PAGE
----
Kayla Henderson, The West Georgian

Are At Home COVID-19 Tests Accurate? Here’s the Rundown

COVID-19 home antigen tests surged in popularity during the omicron surge, quickly becoming sold out in nearly every store and pharmacy nationwide. Following the hysteria, The White House subsequently announced a mass distribution of COVID-19 antigen tests to American households across the country. 

COVID-19 antigen home tests are convenient due to their ease of use and quick result – but their statistical accuracy has been questioned, particularly with the omicron variant.

Dr. Eric Heine, Medical Director of Health Services at the University of West Georgia, says that false negatives are more common in rapid home antigen tests in comparison to polymerase chain reaction (PCR) tests .

“They [home tests] can be less sensitive than the gold-standard PCR tests because the antigen tests rely on enough of the viral particles being in the sample to be detected,” said Dr. Heine.  “It is more common to get false negatives early or late in the course of the illness, since those are times when there are fewer viral particles in the nose.”

This is not a reason to discount home testing, however.  Dr. Heine says that these false positives happen relatively infrequently, and there are many advantages to home antigen tests. This includes wide availability, the convenience of not having to see a provider, cost effectiveness and the speed of the test result.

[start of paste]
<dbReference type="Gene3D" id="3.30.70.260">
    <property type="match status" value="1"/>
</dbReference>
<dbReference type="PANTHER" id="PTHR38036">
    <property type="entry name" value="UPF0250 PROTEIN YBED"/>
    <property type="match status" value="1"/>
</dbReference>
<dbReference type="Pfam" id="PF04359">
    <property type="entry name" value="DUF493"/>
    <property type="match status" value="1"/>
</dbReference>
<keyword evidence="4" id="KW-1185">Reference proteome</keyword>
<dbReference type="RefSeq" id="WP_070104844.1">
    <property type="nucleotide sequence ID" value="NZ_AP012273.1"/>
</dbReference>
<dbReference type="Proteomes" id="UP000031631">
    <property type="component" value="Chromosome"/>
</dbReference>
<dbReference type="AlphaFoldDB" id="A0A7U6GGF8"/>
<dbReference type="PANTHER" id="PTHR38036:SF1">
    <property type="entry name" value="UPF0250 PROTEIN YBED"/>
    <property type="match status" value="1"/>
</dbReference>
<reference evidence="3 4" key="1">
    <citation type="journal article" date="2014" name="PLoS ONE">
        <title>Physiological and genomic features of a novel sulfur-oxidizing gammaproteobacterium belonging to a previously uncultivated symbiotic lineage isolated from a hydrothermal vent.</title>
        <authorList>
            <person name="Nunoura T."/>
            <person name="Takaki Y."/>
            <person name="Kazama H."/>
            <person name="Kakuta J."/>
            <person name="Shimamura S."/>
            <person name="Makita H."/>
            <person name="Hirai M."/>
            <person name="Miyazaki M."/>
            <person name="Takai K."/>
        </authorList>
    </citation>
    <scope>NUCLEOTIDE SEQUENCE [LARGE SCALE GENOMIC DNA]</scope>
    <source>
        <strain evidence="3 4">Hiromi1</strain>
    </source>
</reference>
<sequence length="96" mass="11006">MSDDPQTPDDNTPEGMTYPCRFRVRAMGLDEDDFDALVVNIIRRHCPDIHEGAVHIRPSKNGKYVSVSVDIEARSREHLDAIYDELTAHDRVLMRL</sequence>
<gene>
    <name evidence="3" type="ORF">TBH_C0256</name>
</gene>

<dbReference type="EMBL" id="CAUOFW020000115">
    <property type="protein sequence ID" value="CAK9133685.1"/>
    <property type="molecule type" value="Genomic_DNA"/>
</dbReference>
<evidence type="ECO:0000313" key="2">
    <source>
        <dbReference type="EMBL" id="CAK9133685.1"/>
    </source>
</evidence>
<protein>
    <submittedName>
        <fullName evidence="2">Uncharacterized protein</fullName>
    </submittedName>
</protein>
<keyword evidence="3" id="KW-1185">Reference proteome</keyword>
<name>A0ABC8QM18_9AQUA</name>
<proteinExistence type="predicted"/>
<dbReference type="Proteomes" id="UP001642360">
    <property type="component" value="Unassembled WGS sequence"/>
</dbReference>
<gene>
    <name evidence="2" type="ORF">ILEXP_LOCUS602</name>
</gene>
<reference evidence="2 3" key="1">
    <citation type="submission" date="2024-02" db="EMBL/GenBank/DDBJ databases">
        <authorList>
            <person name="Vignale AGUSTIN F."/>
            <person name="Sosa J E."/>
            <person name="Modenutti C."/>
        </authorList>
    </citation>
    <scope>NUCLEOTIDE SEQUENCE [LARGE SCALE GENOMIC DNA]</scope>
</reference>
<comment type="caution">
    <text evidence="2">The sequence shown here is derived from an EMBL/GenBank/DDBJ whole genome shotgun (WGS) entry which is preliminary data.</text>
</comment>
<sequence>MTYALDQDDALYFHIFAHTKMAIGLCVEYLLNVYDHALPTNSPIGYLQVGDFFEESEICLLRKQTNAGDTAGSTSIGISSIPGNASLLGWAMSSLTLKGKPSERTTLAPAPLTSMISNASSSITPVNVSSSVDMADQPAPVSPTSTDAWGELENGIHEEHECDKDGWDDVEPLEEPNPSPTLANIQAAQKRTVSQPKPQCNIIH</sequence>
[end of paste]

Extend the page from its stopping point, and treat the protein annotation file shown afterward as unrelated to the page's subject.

The timing of the test in relation during the disease progression (very early or very late during the infective process) often affects accuracy with antigen tests.  If using a home antigen test, it is important to know at what point during the course of infection to test in order to receive an accurate reading.

“False positives are possible and can be related to performing the test incorrectly, cross contamination of samples, or a faulty batch from the manufacturer, to name a few reasons,” said Dr. Heine.  “Also, even if a test is fairly specific, if the general prevalence of an illness is low in the population you are testing, you will have a higher percentage of false positives. During a COVID surge, however, the prevalence is high, and thus (as a percentage of tests), there are far fewer false positives.”

When used correctly, Antigen tests are very effective at determining the presence of an infection.  If you develop symptoms of an infection and decide to test on the first day you become symptomatic, it may not be a bad idea to retest a day or two later.

“I usually caution my patients that if they test on the first day of symptoms and the test is negative, to retest the next day to make sure,” said Dr. Heine.  “If you initially test positive, then getting a subsequent negative test does not prove you are no longer contagious, but that the amount of virus is probably less. However, it is also true that you could still test positive and no longer be contagious. That is why the CDC uses time-based criteria to determine when isolation ends.”

No matter whether you use at home antigen tests or PCR tests, the important thing is to get tested if you are experiencing symptoms. UWG Health Services provides tests, COVID-19 vaccinations, and booster shots to all students, faculty, and staff. 



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